He did support my narrative adventures when we’d take our treasured long walks on occasional Sundays, trekking up along the streets around the mountain that was at the heart of the city, Montreal, where I came naked into this world and lived for my first twenty-one years. We would take turns telling a story, making up the tale as we walked along, bundled up arm in arm in our woolies if it was a crisp winter day, or feeling sunshine on our arms when it was warmer. Maybe we would stop to rest on a park bench, where he might draw out the newspaper he always carried in his back pocket (I know where I got my habit of never being without reading material), and maybe I would take a turn on the swings or just revel in sitting beside him.
Being able to cajole a parent, as when I was sitting on my father’s lap, wasn’t an available option when it was my mother who was mad at me. She could tongue lash with the best of them, and the words to exonerate myself stuck in my throat. Speaking up for myself, or “speaking back”, as she termed it, was not a possibility for me. Instead, I was vulnerable to her anger and when she would then give me the silent treatment, one of the most common weapons in her arsenal, I was miserable to the very marrow of my bones. Life was a black hole until she forgave me my slight and was talking to me again. I was so very much at the power and the mercy of her moods and her will. As an adult I understand how difficult her life was, dealing with financial hardship, health challenges and undiagnosed depression. But a young kid doesn’t have the benefit of these insights – so Alice and Shirl and other fun times together were so precious to me. I know now that she loved me fiercely through it all. I just wish I could have been able to sit in her lap and sweet talk her into our mutual happiness.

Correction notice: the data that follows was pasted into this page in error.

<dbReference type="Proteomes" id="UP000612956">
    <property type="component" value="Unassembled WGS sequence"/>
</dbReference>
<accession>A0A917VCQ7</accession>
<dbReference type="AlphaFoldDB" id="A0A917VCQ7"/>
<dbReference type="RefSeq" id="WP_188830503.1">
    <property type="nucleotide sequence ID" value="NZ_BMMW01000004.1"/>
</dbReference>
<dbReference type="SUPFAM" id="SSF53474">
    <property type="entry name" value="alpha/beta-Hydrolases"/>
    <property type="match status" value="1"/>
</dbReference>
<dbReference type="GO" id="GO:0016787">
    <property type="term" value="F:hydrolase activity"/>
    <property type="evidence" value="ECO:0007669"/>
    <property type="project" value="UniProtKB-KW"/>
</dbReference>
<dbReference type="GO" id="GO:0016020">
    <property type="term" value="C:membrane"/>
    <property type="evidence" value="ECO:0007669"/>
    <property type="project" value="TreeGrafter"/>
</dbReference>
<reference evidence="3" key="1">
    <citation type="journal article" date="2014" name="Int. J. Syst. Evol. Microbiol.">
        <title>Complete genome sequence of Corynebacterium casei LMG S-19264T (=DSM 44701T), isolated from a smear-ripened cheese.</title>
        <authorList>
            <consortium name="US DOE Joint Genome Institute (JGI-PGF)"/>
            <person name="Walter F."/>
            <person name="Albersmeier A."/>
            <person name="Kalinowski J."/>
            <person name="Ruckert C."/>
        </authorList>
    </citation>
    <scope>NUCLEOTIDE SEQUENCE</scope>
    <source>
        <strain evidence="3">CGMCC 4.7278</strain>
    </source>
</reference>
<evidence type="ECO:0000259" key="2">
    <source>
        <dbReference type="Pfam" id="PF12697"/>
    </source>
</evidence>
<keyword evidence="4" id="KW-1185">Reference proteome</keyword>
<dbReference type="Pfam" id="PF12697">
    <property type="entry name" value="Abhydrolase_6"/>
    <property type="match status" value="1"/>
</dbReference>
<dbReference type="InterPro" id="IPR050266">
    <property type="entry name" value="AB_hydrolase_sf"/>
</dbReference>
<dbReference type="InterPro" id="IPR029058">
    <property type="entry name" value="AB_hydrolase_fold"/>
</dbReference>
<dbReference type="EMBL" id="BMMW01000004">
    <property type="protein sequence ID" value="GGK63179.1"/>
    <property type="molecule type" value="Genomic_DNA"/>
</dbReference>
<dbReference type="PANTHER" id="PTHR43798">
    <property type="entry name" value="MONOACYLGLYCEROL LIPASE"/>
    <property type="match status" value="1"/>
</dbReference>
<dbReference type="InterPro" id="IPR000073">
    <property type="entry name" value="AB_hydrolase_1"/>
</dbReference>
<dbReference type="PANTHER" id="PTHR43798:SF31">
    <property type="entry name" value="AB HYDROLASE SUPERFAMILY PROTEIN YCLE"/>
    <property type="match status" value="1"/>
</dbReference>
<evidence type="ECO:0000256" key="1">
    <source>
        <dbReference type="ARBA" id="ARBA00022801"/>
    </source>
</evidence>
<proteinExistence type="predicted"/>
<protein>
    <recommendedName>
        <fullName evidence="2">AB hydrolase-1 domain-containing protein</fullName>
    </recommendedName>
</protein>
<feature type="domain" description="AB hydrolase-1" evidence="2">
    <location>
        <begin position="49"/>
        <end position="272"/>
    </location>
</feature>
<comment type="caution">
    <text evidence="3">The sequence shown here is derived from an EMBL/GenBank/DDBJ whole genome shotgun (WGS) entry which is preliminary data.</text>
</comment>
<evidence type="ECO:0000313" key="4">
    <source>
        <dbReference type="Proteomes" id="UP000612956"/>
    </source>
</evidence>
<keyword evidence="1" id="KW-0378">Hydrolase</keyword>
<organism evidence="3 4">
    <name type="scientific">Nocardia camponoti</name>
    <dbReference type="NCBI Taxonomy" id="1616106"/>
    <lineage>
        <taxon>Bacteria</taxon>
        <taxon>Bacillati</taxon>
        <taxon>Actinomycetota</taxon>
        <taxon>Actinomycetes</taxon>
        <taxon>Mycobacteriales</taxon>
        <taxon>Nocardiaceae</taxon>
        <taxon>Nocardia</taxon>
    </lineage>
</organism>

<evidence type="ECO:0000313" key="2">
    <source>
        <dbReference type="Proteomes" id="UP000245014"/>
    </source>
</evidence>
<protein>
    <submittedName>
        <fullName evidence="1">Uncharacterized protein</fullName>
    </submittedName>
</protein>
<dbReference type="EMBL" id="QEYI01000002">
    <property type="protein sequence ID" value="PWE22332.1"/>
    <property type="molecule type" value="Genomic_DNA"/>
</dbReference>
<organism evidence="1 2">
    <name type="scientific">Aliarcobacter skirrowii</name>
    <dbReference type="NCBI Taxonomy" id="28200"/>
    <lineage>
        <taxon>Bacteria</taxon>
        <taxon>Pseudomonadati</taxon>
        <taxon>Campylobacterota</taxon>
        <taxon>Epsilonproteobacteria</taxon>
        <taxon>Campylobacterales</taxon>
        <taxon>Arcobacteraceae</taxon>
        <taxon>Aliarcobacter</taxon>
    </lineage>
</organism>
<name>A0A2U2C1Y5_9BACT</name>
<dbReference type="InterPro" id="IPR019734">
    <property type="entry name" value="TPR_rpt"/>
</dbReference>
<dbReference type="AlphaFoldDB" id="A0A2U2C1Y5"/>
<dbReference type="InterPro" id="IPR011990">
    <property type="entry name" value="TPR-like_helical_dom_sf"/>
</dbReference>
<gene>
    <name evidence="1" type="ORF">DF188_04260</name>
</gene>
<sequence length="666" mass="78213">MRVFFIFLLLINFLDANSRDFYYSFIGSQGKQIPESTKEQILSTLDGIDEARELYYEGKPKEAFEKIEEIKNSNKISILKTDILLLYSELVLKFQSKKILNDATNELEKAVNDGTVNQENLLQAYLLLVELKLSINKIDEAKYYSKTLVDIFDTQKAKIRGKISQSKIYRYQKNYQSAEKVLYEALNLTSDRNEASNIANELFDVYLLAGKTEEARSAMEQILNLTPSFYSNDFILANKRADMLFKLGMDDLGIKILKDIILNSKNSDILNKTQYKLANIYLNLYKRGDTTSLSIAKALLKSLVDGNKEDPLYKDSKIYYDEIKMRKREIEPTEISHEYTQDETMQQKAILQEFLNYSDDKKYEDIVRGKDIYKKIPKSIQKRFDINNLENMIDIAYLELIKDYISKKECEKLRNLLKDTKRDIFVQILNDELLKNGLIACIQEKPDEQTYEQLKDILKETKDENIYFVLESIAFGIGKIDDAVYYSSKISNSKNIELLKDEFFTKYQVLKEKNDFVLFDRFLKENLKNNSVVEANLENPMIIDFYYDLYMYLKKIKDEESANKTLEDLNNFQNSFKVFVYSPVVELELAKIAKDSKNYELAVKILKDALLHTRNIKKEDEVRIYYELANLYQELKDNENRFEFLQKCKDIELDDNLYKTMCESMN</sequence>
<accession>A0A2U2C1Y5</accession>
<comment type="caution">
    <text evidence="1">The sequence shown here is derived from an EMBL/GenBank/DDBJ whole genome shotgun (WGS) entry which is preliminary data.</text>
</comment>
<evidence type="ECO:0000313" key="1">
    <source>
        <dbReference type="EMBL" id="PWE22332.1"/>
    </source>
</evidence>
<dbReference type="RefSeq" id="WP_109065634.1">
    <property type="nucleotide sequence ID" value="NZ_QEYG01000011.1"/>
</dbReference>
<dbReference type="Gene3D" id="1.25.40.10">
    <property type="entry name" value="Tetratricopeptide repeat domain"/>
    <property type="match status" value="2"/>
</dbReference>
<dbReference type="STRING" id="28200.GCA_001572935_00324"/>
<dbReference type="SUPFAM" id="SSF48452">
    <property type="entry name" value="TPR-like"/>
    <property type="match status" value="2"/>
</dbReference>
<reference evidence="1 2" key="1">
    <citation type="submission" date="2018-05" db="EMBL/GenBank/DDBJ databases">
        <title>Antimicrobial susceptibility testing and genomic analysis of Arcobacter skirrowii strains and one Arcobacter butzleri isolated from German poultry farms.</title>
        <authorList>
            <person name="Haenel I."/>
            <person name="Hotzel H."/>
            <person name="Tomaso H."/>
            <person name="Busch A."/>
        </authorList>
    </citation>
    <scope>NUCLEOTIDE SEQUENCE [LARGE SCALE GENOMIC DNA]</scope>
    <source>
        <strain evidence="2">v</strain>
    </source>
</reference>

Marilyn Myerson, PhD Philosophy, has learned to take nothing for granted and to have fun. She retired from USF after 38 years of teaching, learning and kicking up her heels in Women’s and Gender Studies. Marilyn was the first outside hire in W(G)S, starting in 1973, when the department was just one year old. She was an administrator at various departmental and dean’s levels, including a stint as W(G)S Chair before her retirement as Emeritus faculty in 2010. She shepherded the Human Sexual Behavior class through its many incarnations, developed the original women’s health classes, and taught feminist research methodology. She is currently in three writing groups , and happily involved with OLLI-USF, taking art and writing classes. She created and teaches OLLI Imaginative Writing classes and facilitates writing groups.